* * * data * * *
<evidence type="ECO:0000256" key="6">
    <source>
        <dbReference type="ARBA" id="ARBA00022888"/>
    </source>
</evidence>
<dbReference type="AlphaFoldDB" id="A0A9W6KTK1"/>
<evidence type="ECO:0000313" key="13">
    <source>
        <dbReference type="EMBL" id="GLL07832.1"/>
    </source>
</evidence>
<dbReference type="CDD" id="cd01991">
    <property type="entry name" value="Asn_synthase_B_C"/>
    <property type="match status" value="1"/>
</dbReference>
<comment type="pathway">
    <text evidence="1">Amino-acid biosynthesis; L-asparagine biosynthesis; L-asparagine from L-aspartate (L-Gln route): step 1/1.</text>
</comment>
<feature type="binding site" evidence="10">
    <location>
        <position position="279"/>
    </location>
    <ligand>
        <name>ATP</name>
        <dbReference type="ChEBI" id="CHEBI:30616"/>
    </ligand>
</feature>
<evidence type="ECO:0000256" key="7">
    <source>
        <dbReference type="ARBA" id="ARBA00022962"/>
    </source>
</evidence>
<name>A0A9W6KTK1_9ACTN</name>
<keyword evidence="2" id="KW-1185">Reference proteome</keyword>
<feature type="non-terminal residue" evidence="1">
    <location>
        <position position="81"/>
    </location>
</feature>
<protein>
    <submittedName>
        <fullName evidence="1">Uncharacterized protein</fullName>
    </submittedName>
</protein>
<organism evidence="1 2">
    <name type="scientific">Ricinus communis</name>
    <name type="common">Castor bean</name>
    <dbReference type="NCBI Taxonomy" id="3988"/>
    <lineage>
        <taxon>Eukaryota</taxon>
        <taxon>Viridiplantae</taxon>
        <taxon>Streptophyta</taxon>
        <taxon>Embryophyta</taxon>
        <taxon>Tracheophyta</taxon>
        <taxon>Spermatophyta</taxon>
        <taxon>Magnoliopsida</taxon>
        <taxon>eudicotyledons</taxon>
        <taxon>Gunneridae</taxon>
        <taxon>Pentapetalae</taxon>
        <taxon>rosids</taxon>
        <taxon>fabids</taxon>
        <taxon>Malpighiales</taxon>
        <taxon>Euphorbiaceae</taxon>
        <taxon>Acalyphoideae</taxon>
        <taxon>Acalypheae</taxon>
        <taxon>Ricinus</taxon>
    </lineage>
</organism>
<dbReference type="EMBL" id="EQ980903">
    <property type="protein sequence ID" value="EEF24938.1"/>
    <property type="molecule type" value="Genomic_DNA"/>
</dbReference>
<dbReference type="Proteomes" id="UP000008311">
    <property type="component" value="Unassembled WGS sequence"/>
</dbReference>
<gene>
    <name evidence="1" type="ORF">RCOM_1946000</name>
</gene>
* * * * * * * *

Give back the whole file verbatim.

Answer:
<evidence type="ECO:0000256" key="6">
    <source>
        <dbReference type="ARBA" id="ARBA00022888"/>
    </source>
</evidence>
<dbReference type="AlphaFoldDB" id="A0A9W6KTK1"/>
<evidence type="ECO:0000313" key="13">
    <source>
        <dbReference type="EMBL" id="GLL07832.1"/>
    </source>
</evidence>
<dbReference type="CDD" id="cd01991">
    <property type="entry name" value="Asn_synthase_B_C"/>
    <property type="match status" value="1"/>
</dbReference>
<comment type="pathway">
    <text evidence="1">Amino-acid biosynthesis; L-asparagine biosynthesis; L-asparagine from L-aspartate (L-Gln route): step 1/1.</text>
</comment>
<feature type="binding site" evidence="10">
    <location>
        <position position="279"/>
    </location>
    <ligand>
        <name>ATP</name>
        <dbReference type="ChEBI" id="CHEBI:30616"/>
    </ligand>
</feature>
<evidence type="ECO:0000256" key="7">
    <source>
        <dbReference type="ARBA" id="ARBA00022962"/>
    </source>
</evidence>
<name>A0A9W6KTK1_9ACTN</name>
<keyword evidence="2" id="KW-1185">Reference proteome</keyword>
<feature type="non-terminal residue" evidence="1">
    <location>
        <position position="81"/>
    </location>
</feature>
<protein>
    <submittedName>
        <fullName evidence="1">Uncharacterized protein</fullName>
    </submittedName>
</protein>
<organism evidence="1 2">
    <name type="scientific">Ricinus communis</name>
    <name type="common">Castor bean</name>
    <dbReference type="NCBI Taxonomy" id="3988"/>
    <lineage>
        <taxon>Eukaryota</taxon>
        <taxon>Viridiplantae</taxon>
        <taxon>Streptophyta</taxon>
        <taxon>Embryophyta</taxon>
        <taxon>Tracheophyta</taxon>
        <taxon>Spermatophyta</taxon>
        <taxon>Magnoliopsida</taxon>
        <taxon>eudicotyledons</taxon>
        <taxon>Gunneridae</taxon>
        <taxon>Pentapetalae</taxon>
        <taxon>rosids</taxon>
        <taxon>fabids</taxon>
        <taxon>Malpighiales</taxon>
        <taxon>Euphorbiaceae</taxon>
        <taxon>Acalyphoideae</taxon>
        <taxon>Acalypheae</taxon>
        <taxon>Ricinus</taxon>
    </lineage>
</organism>
<dbReference type="EMBL" id="EQ980903">
    <property type="protein sequence ID" value="EEF24938.1"/>
    <property type="molecule type" value="Genomic_DNA"/>
</dbReference>
<dbReference type="Proteomes" id="UP000008311">
    <property type="component" value="Unassembled WGS sequence"/>
</dbReference>
<gene>
    <name evidence="1" type="ORF">RCOM_1946000</name>
</gene>